Ofcom is pondering allowing BT to jack up its line charges to allow it to lighten the £9bn pension deficit hanging round the neck of the former state-owned telco.
The possible move by the regulator could see OpenReach, BT's wholesale arm, up its charges by as much as 4 per cent.
This would in turn land on those companies which lease lines form BT, such as Carphone Warehouse and Sky, forcing them to ramp up their own prices, or look for cost cuttings.
BT has long grappled with a pension fund that has liabilities of around £40bn, and which is currently about £9bn short of what it needs to keep former British Telecom/GPO workers off the breadline.
Ofcom said, "Because of the financial significance of these payments in the case of BT, Ofcom considers it right to consult on whether or how such payments should be factored in when setting BT's regulated prices."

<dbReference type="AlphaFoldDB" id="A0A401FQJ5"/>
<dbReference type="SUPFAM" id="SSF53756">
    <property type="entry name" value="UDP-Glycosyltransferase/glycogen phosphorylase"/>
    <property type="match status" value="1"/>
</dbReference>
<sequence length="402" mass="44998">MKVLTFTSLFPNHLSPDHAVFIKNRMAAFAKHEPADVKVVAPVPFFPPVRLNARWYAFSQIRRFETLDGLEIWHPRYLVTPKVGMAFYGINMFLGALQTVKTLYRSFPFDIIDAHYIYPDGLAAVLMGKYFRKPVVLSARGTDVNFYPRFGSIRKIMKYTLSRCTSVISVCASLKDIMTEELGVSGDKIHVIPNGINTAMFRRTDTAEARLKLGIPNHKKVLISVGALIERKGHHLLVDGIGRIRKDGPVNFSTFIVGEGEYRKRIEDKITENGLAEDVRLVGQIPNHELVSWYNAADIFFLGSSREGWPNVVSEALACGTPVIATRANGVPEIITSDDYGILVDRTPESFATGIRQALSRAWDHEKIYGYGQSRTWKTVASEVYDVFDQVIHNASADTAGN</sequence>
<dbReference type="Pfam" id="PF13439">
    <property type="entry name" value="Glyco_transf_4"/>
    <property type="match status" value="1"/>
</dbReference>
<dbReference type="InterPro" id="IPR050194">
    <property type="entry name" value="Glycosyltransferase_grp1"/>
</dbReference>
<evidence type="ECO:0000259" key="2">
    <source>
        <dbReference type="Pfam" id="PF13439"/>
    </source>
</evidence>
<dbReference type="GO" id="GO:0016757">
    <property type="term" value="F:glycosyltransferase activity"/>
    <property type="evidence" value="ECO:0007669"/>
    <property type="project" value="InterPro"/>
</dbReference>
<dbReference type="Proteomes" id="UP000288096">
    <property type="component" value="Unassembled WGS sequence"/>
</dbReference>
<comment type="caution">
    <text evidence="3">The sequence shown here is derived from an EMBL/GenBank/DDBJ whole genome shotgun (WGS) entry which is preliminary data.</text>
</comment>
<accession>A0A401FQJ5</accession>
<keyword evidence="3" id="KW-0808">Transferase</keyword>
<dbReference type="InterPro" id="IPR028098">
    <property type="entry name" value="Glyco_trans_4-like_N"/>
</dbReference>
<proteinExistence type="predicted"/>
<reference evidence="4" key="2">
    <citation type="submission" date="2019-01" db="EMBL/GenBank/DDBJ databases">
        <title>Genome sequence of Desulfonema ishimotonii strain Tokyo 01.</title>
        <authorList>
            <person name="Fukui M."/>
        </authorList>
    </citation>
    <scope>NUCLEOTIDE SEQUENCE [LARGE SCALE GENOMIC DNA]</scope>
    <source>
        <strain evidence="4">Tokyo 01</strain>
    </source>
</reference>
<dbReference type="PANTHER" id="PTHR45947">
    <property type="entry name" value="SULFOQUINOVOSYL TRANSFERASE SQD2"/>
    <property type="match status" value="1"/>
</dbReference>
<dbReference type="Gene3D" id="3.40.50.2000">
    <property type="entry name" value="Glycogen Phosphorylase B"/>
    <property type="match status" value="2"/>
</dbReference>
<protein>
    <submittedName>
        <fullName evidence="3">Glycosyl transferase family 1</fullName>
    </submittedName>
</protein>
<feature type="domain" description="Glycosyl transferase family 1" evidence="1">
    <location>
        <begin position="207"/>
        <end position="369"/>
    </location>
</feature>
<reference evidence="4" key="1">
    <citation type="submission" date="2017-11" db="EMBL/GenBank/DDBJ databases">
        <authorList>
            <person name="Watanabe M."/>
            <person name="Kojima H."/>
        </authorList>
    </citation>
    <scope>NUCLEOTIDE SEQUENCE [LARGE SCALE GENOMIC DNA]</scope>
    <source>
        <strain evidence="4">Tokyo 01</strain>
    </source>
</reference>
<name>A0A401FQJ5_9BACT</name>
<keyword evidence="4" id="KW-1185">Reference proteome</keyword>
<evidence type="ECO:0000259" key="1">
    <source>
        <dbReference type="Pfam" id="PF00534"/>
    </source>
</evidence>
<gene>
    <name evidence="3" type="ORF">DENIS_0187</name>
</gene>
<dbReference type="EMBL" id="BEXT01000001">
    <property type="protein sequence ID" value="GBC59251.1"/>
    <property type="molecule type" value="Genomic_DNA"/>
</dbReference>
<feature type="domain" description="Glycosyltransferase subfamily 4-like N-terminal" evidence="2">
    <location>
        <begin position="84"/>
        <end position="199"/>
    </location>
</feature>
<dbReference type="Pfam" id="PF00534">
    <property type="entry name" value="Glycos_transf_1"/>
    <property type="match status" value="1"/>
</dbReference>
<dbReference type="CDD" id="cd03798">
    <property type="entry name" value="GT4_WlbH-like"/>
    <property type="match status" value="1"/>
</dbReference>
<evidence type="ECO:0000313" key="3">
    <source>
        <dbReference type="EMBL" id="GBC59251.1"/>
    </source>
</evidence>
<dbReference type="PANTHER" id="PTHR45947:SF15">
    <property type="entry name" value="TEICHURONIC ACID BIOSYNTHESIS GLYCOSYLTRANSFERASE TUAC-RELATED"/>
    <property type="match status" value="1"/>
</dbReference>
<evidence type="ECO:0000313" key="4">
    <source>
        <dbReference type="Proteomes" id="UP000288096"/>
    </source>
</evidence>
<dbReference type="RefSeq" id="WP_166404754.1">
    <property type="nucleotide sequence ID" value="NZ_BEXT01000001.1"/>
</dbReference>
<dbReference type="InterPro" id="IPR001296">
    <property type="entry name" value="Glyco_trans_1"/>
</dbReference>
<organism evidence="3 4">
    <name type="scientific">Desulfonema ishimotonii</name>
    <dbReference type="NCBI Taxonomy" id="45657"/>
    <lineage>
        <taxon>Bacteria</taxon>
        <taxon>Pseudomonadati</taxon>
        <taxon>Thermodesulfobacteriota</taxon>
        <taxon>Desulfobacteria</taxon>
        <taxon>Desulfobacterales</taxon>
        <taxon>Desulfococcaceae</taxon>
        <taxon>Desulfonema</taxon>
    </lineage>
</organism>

It said it was launching the consultation, "to promote a broad debate on whether it is appropriate for Ofcom to maintain or change the approach it currently takes to the treatment of BT's pension costs."
It added, "So far Ofcom has not taken a view on whether it is appropriate or not to change its current principles in relation to pension costs. If Ofcom changes its approach, any adjustments in wholesale charges would not necessarily be felt proportionately by consumers."
This suggests the regulator is leaving open the possibility that those third party providers might be expected to take up some of the slack themselves.
Afterall, they do benefit from a network that was built and maintained over the course of many years by an army of BT engineers who are either now happily ensconced in retirement, or pondering wondering they'll get to retirement before their jobs are outsourced. ®